Giving Away Your Product (RSS Feeds Kill Page Views And Thus, Comics)

MaximumbleRecently, Chris Hallbeck (The Book of Biff, Maximumble) stopped including the entire comic in his RSS feed for fear that it was giving away too much too easily. There was a day when this annoyed me and having to click through to view the actual website that housed a comic was enough to drive me to drop it from my list.

However, I’ve now softened on that notion. It could be because I have met Chris in real life on one occasion and now want to help him succeed in his endeavors in any way I can. It may be that the pervading sense of entitlement on the Internet is making me sick and I want desperately not to be a part of it.

Whatever the reason, I no longer care about that extra click and have even started going out of my way (and what a long way it is) to visit each website in my RSS feed to make sure their pages are getting the proper hit from my readership. This is likely a drop in the bucket for most of the comics I read on a regular basis, but it is certainly a behavior that I hope all readers consider. Eventually (hopefully), a comic can reach a level of superstardom so rare and so sky-high that page views are no longer a concern, and in this case, reading via feeds doesn’t register on my radar. But when I know the creator is struggling just to get each update online, when it’s apparent that this is a labor of love and nothing more, it’s my duty as a consumer of their content to at least give them the Web equivalent of paying a fraction of a cent for viewing their work.

So how do you feel about reading comic via a feed? Do you do what you can to make sure the creator gets the respect they deserve for each comic produced? Or do you read through your feed without visiting any actual websites, denying those content providers their proper due?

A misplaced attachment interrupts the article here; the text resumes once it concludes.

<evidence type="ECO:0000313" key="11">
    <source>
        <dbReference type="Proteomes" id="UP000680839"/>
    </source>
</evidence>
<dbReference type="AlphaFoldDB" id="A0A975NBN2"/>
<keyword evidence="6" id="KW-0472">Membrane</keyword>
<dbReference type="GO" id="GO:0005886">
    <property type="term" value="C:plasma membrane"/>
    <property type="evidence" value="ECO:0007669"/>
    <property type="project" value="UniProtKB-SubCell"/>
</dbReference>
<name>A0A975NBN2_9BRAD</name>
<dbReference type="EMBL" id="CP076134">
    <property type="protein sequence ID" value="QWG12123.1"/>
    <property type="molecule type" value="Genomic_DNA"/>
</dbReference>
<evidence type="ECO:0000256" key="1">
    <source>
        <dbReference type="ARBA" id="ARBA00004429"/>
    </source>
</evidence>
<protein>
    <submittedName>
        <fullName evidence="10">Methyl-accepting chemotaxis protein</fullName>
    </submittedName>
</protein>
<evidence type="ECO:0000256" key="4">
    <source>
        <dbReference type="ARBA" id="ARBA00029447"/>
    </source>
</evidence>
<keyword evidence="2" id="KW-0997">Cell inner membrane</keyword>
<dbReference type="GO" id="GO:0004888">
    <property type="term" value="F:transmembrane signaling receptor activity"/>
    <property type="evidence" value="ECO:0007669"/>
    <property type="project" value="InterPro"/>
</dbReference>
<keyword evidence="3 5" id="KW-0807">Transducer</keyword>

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6 thoughts on “Giving Away Your Product (RSS Feeds Kill Page Views And Thus, Comics)

  1. It does annoy me when people complain about having to go that extra click. I’ve even seen people complain that SMBC’s hidden comic isn’t in his RSS. The whole point of hidden comics is to get you to go to the website! Also, if you never visit the site, you’ll never see what merch is on offer.

  2. I agree with both sides of this issue. The extra click does annoy me, but it wont cause me to drop a comic entirely. I keep two bookmark folders for my comics: “Feeds” and “Tabs”. If an artist doesn’t include their full comic in the RSS, I put them in (or move them to, in the case of Chris’ comics) the “Tabs” folder.

    For some reason the extra click feels like more ‘work’ then the ‘open in tabs’ feature in my bookmarks folder.

  3. Most of the time, I click to the site anyway, simply because it feels sort of like a cheat to read it in Google Reader. A lot of work went into these guys’ site designs, and it seems like a cop-out to ignore that for the sake of (perceived) added simplicity. Plus, it just plain looks nicer seeing it on a dedicated page, as opposed to seeing it on the right-hand side of a really boring RSS Reader.

    But beyond that, I know how much these guys need the pageviews. So even if I click it and skim it over, it’s still a view, and that lends itself to the advertising that most of these require to keep their sites going. It takes a maximum of ten extra seconds out of my day to do this, and nobody can say they don’t have that ten extra seconds (unless they’ve got a bomb strapped to their chest that’ll go off in fifteen, of course).

  4. Cartoonists can be proactive on this point too. For better or for worse, a large chunk of their audience will be reading via rss. But you can beat the system a little by including ads in your RSS feed (see Dinosaur Comics) Or by making the comic smaller, but still legible. (Bear and Tiger does this) I agree that visiting the site is better for the cartoonist, but it is nice to have a sort of “funny pages” to just read through. I’ll buy a t-shirt.

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